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FDA unleashes despotic food safety war targeting organic farms

Wednesday, March 05, 2014 by: Ethan A. Huff, staff writer
Tags: FDA, organic farms, food safety war

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(NaturalNews) The provisions guiding the infamous Food Safety Modernization Act are slowly starting to come into effect, and many small-scale farmers across the United States are discovering that they are the primary targets of an oppressive new food safety war being waged by the U.S. Food and Drug Administration (FDA) against America's food producers.

The Los Angeles Times reports that federal agents are now showing up on farmers' doorsteps and notifying them that techniques they have long used to grow clean, healthy food will soon be prohibited under federal law. Such techniques include using compost and recycled animal waste to fertilize crops, as well as irrigating from open creeks and streams.

Organic growers reportedly have it the worst, as the FDA's short-sighted food safety guidelines specifically target organic growing methods as "dangerous" while favoring industrial-scale food production methods. Not only will organic farmers now be prohibited from using house-made fertilizers, but they will also have to stop tilling their cropland with grazing animals.

"The consumer groups behind this don't understand farming," stated Dave Runsten, policy director for the Davis, California-based Community Alliance with Family Farmers, about the new restrictions, noting that many small-scale organic farmers will eventually be driven out of business by this food freedom assault.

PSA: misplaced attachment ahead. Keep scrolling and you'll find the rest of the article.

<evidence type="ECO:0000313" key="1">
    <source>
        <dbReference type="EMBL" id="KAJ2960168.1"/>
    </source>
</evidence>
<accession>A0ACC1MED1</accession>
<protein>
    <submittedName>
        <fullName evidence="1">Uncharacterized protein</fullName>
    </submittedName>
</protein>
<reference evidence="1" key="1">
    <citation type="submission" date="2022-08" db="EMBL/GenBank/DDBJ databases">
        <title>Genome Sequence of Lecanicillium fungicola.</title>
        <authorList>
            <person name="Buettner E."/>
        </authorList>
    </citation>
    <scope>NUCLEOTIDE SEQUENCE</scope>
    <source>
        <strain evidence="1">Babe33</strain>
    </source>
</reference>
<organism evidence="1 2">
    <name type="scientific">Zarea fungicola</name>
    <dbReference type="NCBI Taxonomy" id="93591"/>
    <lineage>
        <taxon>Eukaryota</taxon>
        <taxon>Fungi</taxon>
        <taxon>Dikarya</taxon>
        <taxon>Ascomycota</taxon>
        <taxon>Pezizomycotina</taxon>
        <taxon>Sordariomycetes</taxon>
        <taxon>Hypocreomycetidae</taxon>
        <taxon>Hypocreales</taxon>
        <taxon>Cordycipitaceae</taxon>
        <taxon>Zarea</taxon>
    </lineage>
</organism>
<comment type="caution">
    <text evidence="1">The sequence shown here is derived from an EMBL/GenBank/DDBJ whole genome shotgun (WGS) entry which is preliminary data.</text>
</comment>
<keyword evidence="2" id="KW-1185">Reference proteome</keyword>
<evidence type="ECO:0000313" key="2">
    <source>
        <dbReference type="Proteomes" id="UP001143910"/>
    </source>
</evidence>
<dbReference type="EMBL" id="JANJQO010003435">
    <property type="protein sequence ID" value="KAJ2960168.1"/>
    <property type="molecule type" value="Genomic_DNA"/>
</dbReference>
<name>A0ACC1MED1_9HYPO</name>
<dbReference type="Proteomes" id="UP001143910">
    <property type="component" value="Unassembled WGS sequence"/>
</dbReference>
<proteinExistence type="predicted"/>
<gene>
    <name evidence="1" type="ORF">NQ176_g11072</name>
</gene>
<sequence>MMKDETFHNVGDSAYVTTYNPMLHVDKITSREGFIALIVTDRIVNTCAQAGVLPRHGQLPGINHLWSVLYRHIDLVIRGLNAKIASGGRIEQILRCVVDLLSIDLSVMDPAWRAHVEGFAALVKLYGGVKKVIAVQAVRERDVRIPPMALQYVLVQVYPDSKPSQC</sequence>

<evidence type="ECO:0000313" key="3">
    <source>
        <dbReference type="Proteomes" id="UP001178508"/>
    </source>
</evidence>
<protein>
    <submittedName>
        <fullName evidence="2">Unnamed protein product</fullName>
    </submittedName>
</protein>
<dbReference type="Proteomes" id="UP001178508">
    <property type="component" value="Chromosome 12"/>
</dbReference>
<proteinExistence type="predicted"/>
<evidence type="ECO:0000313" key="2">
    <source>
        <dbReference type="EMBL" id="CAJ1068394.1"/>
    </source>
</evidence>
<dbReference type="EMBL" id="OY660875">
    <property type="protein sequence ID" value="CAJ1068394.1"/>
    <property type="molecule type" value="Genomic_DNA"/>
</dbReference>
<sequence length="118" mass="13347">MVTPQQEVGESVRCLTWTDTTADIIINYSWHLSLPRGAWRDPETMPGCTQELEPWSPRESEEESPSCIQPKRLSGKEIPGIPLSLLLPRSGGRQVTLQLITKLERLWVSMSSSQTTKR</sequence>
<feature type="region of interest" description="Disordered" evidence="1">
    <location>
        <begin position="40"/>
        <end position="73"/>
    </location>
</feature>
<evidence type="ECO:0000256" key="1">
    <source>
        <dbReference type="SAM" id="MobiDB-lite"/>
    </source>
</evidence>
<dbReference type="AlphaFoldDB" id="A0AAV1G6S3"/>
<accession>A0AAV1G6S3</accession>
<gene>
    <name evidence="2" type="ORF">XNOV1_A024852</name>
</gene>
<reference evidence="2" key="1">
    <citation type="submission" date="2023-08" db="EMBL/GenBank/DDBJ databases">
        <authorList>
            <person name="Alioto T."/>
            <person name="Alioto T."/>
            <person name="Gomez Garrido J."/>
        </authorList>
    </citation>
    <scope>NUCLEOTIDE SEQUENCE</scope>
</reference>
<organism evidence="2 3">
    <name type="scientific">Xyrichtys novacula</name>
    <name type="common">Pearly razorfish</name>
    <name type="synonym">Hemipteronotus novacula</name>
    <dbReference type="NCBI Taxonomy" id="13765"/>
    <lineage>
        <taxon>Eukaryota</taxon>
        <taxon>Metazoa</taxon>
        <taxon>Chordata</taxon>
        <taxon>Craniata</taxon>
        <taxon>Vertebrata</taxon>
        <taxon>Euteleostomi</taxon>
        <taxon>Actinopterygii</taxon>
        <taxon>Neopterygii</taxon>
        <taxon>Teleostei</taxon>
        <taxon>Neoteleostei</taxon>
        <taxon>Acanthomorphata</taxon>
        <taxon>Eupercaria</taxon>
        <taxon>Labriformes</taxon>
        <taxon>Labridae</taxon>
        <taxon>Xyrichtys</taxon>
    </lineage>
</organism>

"They talk out of both sides of their mouth. They demand these one-size-fits-all regulations, then say, 'I don't want to hurt those cute little farmers at the farmers market. I shop at the farmers market.' It is frustrating."

Low-margin farmers will see their businesses decimated due to new FDA rules

Jim Crawford of New Morning Farm in Hustontown, Pennsylvania, is one of many small-scale farmers threatened by the new rules, which were lorded over him recently by an FDA inspector who brazenly showed up unannounced at his doorstep. Crawford has long used the manure from his 300 chickens to fertilize his food crops, something which the FDA now considers to be a public health threat.

Other small-scale farmers like Judith Redmond of Full Belly Farm, a 350-acre organic farm located in northern California's Capay Valley, have also been backed into a corner by the new rules. Like New Morning Farm, Full Belly Farm relies on chemical-free growing techniques, such as using compost for fertilizer, that will be heavily restricted under the new rules, making it impossible for many smaller producers to comply.

"We think they should be encouraging people to use compost," says Redmond, noting that composting has been used for centuries to grow crops without issue. "To consider it dangerous or potentially harboring pathogens is the wrong message to be sending."

Crawford, Redmond and many others are urging the FDA to reevaluate its food safety guidelines in light of these predicaments, which could spell the end of non-corporate farming in the U.S. if enforced. Despite what groups like the Center for Science in the Public Interest (CSPI) are saying in favor of the new rules -- CSPI thinks small-scale farmers should just buck up and change their ways -- FDA interference in farming will only further decimate an industry that is already struggling for survival.

"The public loves to love and idealize us little family farmers," adds Crawford. "But the vast majority of us are hanging by a thread. Now, the government is saying, 'We are going to put a lot more weight on that thread.'"

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